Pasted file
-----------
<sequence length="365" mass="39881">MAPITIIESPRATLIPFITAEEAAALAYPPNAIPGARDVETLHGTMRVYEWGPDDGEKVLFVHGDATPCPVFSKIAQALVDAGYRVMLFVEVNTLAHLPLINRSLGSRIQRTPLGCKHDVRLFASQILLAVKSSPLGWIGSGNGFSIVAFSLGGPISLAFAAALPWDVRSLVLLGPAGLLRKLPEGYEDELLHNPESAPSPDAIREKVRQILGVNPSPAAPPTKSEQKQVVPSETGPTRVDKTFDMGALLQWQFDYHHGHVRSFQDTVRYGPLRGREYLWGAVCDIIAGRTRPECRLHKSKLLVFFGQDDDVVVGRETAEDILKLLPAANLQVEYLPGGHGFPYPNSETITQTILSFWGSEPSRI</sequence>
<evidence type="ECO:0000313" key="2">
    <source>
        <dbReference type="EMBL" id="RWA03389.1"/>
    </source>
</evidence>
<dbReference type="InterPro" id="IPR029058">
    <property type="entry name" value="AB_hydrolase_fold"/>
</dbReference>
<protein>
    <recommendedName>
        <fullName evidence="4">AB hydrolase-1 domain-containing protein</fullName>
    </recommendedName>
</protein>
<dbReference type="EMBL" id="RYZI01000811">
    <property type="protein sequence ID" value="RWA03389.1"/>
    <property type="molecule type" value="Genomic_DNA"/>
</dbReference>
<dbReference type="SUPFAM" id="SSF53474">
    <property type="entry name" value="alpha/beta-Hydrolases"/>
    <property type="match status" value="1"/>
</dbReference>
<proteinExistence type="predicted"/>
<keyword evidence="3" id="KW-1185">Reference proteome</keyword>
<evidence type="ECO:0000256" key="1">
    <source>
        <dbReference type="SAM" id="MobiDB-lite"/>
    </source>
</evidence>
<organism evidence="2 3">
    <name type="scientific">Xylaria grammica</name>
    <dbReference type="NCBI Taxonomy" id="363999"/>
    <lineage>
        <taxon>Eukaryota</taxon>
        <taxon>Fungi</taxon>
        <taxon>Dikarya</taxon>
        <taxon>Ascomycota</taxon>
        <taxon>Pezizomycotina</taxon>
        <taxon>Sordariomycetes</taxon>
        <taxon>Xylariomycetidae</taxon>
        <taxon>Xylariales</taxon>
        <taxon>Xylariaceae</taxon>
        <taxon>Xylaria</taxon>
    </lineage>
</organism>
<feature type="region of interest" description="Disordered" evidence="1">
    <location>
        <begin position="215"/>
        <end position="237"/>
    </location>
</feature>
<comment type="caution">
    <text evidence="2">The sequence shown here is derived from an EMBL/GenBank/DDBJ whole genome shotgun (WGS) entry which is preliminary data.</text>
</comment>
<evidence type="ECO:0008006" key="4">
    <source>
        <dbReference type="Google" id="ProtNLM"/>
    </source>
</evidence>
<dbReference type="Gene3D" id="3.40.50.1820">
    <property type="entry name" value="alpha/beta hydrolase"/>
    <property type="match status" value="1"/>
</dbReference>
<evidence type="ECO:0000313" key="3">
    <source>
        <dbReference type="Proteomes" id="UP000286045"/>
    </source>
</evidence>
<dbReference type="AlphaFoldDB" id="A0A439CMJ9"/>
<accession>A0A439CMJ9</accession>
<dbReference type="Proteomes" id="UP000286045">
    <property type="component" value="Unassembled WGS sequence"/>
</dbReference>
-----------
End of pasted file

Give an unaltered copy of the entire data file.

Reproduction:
<sequence length="365" mass="39881">MAPITIIESPRATLIPFITAEEAAALAYPPNAIPGARDVETLHGTMRVYEWGPDDGEKVLFVHGDATPCPVFSKIAQALVDAGYRVMLFVEVNTLAHLPLINRSLGSRIQRTPLGCKHDVRLFASQILLAVKSSPLGWIGSGNGFSIVAFSLGGPISLAFAAALPWDVRSLVLLGPAGLLRKLPEGYEDELLHNPESAPSPDAIREKVRQILGVNPSPAAPPTKSEQKQVVPSETGPTRVDKTFDMGALLQWQFDYHHGHVRSFQDTVRYGPLRGREYLWGAVCDIIAGRTRPECRLHKSKLLVFFGQDDDVVVGRETAEDILKLLPAANLQVEYLPGGHGFPYPNSETITQTILSFWGSEPSRI</sequence>
<evidence type="ECO:0000313" key="2">
    <source>
        <dbReference type="EMBL" id="RWA03389.1"/>
    </source>
</evidence>
<dbReference type="InterPro" id="IPR029058">
    <property type="entry name" value="AB_hydrolase_fold"/>
</dbReference>
<protein>
    <recommendedName>
        <fullName evidence="4">AB hydrolase-1 domain-containing protein</fullName>
    </recommendedName>
</protein>
<dbReference type="EMBL" id="RYZI01000811">
    <property type="protein sequence ID" value="RWA03389.1"/>
    <property type="molecule type" value="Genomic_DNA"/>
</dbReference>
<dbReference type="SUPFAM" id="SSF53474">
    <property type="entry name" value="alpha/beta-Hydrolases"/>
    <property type="match status" value="1"/>
</dbReference>
<proteinExistence type="predicted"/>
<keyword evidence="3" id="KW-1185">Reference proteome</keyword>
<evidence type="ECO:0000256" key="1">
    <source>
        <dbReference type="SAM" id="MobiDB-lite"/>
    </source>
</evidence>
<organism evidence="2 3">
    <name type="scientific">Xylaria grammica</name>
    <dbReference type="NCBI Taxonomy" id="363999"/>
    <lineage>
        <taxon>Eukaryota</taxon>
        <taxon>Fungi</taxon>
        <taxon>Dikarya</taxon>
        <taxon>Ascomycota</taxon>
        <taxon>Pezizomycotina</taxon>
        <taxon>Sordariomycetes</taxon>
        <taxon>Xylariomycetidae</taxon>
        <taxon>Xylariales</taxon>
        <taxon>Xylariaceae</taxon>
        <taxon>Xylaria</taxon>
    </lineage>
</organism>
<feature type="region of interest" description="Disordered" evidence="1">
    <location>
        <begin position="215"/>
        <end position="237"/>
    </location>
</feature>
<comment type="caution">
    <text evidence="2">The sequence shown here is derived from an EMBL/GenBank/DDBJ whole genome shotgun (WGS) entry which is preliminary data.</text>
</comment>
<evidence type="ECO:0008006" key="4">
    <source>
        <dbReference type="Google" id="ProtNLM"/>
    </source>
</evidence>
<dbReference type="Gene3D" id="3.40.50.1820">
    <property type="entry name" value="alpha/beta hydrolase"/>
    <property type="match status" value="1"/>
</dbReference>
<evidence type="ECO:0000313" key="3">
    <source>
        <dbReference type="Proteomes" id="UP000286045"/>
    </source>
</evidence>
<dbReference type="AlphaFoldDB" id="A0A439CMJ9"/>
<accession>A0A439CMJ9</accession>
<dbReference type="Proteomes" id="UP000286045">
    <property type="component" value="Unassembled WGS sequence"/>
</dbReference>